And, speaking of Lea, Lea is now chuckling and laughing a lot. I am assuming that she's doing so with us, and not at us (though the latter would make some sense, too!). Lea finds us very amusing, and is particularly enamored of Hallie. The feeling is quite mutual. Often, when Hallie wakes up, the first thing she does is say "Hi, Lea!" to her sister (ignoring the two of us until she wants something from us) and, today, after spending some quality time pretend playing with her various Sesame Street pals, she decided that they each needed to kiss Lea, one by one. It was very cute to watch her bring over Abby and Zoe and Elmo and Telly, one at a time, and put them close to Lea's face and go "Oh...Lea!" And tonight, after dinner, while playing the "turn-taking game" with us (this involves Hallie coming over to us, usually while we're still eating, and telling us that it is our turn to do something like dance with Hallie). Usually she just says, "Mama, come dance!" or "Mommy's turn!" but tonight she incorporated Lea into her routine and expressed that it was Lea's turn to pretend to be various animals. Indeed, she was more interested in Lea having her turn as a cow, moose, and dog than she was at involving us in her game. I sense that Lea will experience much more of this as she gets older and more able to participate in Hallie-directed antics.
Which brings me to the final observation of the day: Hallie was very much alpha girl at gym class today. The class was much bigger than usual and there were about fifteen kids there instead of the more typical ten. Most were newcomers to the class and not terribly familiar with the general structure, which involves a bit of free play followed by circle time, skill building, ball playing, bubble catching, and the goodbye song. Miss Kristen, who runs the class, had been out for a few weeks and its structure had devolved in her absence. So few paid attention to her attempts to run the show today. But not Hallie--Hallie was in tip top circle time form this morning. The second Miss Kristen made a move to get the rubber circles, Hallie was right behind her offering to help distribute these. She gave me one and then proceeded to help distribute the rest. Instead of sitting with me, she took her place right next to Miss Kristen and was thus the first to introduce herself. Usually she whispers "Hallie" very softly to Miss Kristen's inquiry about her identity, but today she shouted out her name. Then she went around with Miss Kristen and high-fived the other kids who identified themselves. She handed out the bells and really got into the routine (though she was a bit flummoxed about where her hip was located when Miss Kristen asked the kids to ring the bells on their hips). And she collected the bells and circles the second Miss Kristen asked the kids to do so and then Hallie proceeded to take my hand and the hand of another kid's mom during our little dance around the room and was happy to demonstrate her backward walking skills when asked to do so. All of this happened with at least ten kids and their parents still racing through the gym and jumping on trampolines and the like. Her friend Gage's grandmother, who was down visiting the class for the first time, was so impressed with Hallie that she called her the "class leader." I was very proud of how organized and together she was today (and this after no naps this weekend and getting home really late last night). And I was also impressed at how social she was with the other kids (saying hi by name to one little girl she knows from class whom she's also seen on the playground; offering balls to a little boy who is one of the youngest and shyest members of the class; playing catch with a third). It's moments like these when I think that she really is ready for preschool and that she'll be totally fine there.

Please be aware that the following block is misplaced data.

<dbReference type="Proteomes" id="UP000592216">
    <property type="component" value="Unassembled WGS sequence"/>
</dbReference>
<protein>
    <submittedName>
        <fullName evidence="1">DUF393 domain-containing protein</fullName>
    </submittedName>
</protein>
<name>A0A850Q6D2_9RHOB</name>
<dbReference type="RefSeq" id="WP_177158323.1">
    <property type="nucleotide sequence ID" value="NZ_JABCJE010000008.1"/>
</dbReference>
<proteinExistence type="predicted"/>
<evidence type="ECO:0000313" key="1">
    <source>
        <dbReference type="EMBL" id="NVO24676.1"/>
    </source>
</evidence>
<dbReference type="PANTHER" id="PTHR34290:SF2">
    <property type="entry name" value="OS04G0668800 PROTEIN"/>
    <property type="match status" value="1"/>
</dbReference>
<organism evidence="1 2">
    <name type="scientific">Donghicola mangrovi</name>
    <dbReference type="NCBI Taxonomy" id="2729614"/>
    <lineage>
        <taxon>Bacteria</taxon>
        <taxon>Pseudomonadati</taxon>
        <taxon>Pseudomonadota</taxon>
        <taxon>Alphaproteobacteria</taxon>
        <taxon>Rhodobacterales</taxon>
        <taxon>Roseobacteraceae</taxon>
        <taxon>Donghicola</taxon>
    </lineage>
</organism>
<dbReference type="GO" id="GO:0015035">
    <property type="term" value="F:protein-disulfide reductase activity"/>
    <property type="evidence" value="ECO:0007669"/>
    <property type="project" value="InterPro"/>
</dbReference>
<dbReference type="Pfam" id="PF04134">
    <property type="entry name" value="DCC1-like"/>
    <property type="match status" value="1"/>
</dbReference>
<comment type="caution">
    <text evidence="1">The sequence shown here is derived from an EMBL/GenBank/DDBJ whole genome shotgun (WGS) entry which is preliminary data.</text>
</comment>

So, all in all, good job, Hallie!